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Family Guy and Philosophy

ISBN: 978-1-4051-6316-3
228 pages
August 2007, Wiley-Blackwell
Family Guy and Philosophy (140516316X) cover image

Description

Family Guy and Philosophy brings together low-brow, potty-mouthed, cartoon humor and high-brow philosophical reflection to deliver an outrageously hilarious and clever exploration of one of TV’s most unrelenting families. Ok, it’s not that high-brow.

  • A sharp, witty and absurd exploration of one of television’s most unrelenting families, the stars of one of the biggest-selling TV series ever on DVD, now in its fourth season
  • Tackles the perennial positions of Family Guy at the same time as contemplating poignant philosophical issues
  • Takes an introspective look at what this show can teach us about ethics, ego, religion, death, and of course, time-travel
  • Considers whether Family Guy is really a vehicle for conservative politics, and whether we should be offended by the show, as well as diving into the philosophy of the cast
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Table of Contents

Acknowledgments: These people are freakin’ sweet [Acknowledgments].

You Better Not Read This, Pal: An Introduction to Family Guy and Philosophy: J. Jeremy Wisnewski.

Part I. Those Good Ole’ Fashion Values on which we used to rely.

1. Killing the Griffins: A Murderous Exposition of Postmodernism: J. Jeremy Wisnewski (Hartwick College).

2. Family Guy and God: Should Believers Take Offense?: Ray J. VanArragon (Bethel University).

3. Quagmire, Virtue, and Perversity: Shaun Miller (Weber State University).

4. Francis Griffin and the Church of the Holy Fonz: Religious Exclusivism and "Real" Religion: David Kyle Johnson (King's College).

Part II. Lucky there’s a family guy! (And what a family!).

5. Let Us Now Praise Clueless Men: Peter Griffin and Philosophy: Jerry Samet (Brandeis University).

6. Lois: Portrait of a Mother (Or, Nevermind Death, Motherhood is a Bitch): Stephanie Empey (University of California, Riverside).

7. Mmmyez: Stewie and the Seven Deadly Sins: Sharon M. Kaye (John Carroll University).

8. The Other Children: The Significance of Meg and Chris: P. Sue Dohnimm.

9. He Thinks He’s People: How Brian Made Personhood for the Dogs: Daniel Malloy (Appalachian State University).

Part III. He-he-he-he-he. You expected more lyrics, but you’re getting logic, comedy, and the logic of comedy.

10. The Logic of Expectation: Family Guy and the Non Sequitur: Jonah P.B. Goldwater (Baruch College).

11. What Are You Laughing At (And Why)? Exploring the Humor of Family Guy: Andrew Terjesen (Washington and Lee University).

12. Thinkin’ is Freakin’ Sweet: Family Guy and Fallacies: Robert Arp (Florida State University).

13. The Simpsons Already Did It! This Show Is A Freakin’ Rip-Off!: Shai Biderman (Boston University) and William J. Devlin (Boston University).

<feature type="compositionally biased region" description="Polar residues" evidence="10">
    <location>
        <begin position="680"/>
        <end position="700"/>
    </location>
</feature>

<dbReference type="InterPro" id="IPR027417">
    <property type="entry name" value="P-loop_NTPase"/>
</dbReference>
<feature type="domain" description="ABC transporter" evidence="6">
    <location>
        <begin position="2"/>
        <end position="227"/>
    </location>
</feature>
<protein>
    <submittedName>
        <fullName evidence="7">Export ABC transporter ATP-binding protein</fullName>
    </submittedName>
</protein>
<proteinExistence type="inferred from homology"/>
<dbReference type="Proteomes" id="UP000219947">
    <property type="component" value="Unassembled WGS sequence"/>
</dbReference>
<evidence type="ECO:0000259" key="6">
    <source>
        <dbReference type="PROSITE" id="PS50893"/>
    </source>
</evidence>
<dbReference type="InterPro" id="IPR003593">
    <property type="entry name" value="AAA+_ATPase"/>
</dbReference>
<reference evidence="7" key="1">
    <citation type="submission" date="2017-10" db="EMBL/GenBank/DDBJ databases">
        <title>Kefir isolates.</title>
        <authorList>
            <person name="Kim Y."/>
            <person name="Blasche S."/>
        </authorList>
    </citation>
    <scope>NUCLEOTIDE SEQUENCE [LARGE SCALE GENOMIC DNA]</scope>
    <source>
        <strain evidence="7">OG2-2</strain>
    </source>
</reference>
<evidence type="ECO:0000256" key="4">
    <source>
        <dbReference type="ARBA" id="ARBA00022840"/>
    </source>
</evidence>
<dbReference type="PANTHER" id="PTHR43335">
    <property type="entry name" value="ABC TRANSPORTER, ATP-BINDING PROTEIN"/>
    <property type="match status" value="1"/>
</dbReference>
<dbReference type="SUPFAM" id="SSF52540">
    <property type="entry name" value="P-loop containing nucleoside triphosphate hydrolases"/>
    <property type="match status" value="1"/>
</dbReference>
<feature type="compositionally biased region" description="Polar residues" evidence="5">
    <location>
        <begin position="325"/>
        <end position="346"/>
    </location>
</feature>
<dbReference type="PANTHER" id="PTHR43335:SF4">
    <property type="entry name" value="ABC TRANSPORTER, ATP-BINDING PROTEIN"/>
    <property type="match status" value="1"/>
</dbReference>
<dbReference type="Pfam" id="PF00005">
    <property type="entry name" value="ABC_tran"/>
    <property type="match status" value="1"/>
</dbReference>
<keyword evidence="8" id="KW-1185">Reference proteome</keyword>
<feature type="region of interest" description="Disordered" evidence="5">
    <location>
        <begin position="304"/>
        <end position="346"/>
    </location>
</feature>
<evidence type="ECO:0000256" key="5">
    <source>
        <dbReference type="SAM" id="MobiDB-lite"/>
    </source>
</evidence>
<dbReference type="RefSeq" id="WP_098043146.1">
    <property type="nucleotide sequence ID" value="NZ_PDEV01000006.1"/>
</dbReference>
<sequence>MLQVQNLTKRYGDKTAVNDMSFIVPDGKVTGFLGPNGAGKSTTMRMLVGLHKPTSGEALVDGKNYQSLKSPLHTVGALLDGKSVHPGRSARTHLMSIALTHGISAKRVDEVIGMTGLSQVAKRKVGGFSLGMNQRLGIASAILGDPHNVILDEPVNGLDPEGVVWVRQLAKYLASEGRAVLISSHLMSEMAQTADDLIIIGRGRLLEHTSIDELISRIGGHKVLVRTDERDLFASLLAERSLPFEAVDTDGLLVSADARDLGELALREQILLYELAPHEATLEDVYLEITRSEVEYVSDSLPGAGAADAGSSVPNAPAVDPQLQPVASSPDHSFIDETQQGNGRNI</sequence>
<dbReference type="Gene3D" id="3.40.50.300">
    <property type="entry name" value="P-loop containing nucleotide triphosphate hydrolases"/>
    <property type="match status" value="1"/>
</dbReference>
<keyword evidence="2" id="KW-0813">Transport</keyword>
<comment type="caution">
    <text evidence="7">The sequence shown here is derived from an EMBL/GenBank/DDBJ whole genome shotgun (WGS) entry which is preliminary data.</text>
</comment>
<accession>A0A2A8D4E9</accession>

Part IV. Family Problems.

14. Is Brian More of a “Person” than Peter? Of Wills, Wantons, and Wives: Mark D. White (College of Staten Island).

15. The Ego is a Housewife Named Lois: Robert Sharp (University of Alabama).

16. The Lives and Times of Stewie Griffin: Tuomas Manninen (Arizona State University West).

17. Kierkegaard and the Norm (MacDonald) of Death: Adam Buben (University of South Florida).

Appendix: Everything you ever needed to know about Meg Griffin, as compiled by the contributors.

Notes on Contributors: What the deuce!?! They’re real! (Most of them, anyway) [Contributor Bios].

Index: He-he-he-he-he-he … You read books [Index]

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Author Information

J. Jeremy Wisnewski is Assistant Professor at Hartwick College. He is the author of Wittgenstein and Ethical Inquiry: A Defense of Ethics as Clarification (2007) and The Politics of Agency: Toward a Pragmatic Approach to Philosophical Anthropology (2008). He is also the editor of The Office and Philosophy (Blackwell, 2008).
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The Wiley Advantage


  • A sharp, witty and absurd exploration of one of television’s most unrelenting families, the stars of one of the biggest-selling TV series ever on DVD, now in its fourth season
  • Tackles the perennial positions of Family Guy at the same time as contemplating poignant philosophical issues
  • Takes an introspective look at what this show can teach us about ethics, ego, religion, death, and of course, time-travel
  • Considers whether Family Guy is really a vehicle for conservative politics, and whether we should be offended by the show, as well as diving into the philosophy of the cast
See More

Reviews

“Maddening in its irreverent audacity, this book reminds me of an old girlfriend: iconoclastic and argumentative, occasionally insane but always entertaining, with a soul of which Stewie could be proud. I couldn’t pull myself away!”
Dave Baggett, editor of Harry Potter and Philosophy and Hitchcock and Philosophy<!--end-->

“This book doesn’t make any sense to me whatsoever, which obviously means it’s brilliant.”
Joey Green, author of The Bathroom Professor: Philosophy on the Go

"Author cooks up a big bowl of philosophy stew while exposing the Family Guy for what it is; a beacon of post-modernism."
TLChicken.com

“It is a rare opportunity to philosophically deconstruct life's absurdities … . We can laugh in the face of life's troublesome ideas and attempt to understand them.” Associated Content

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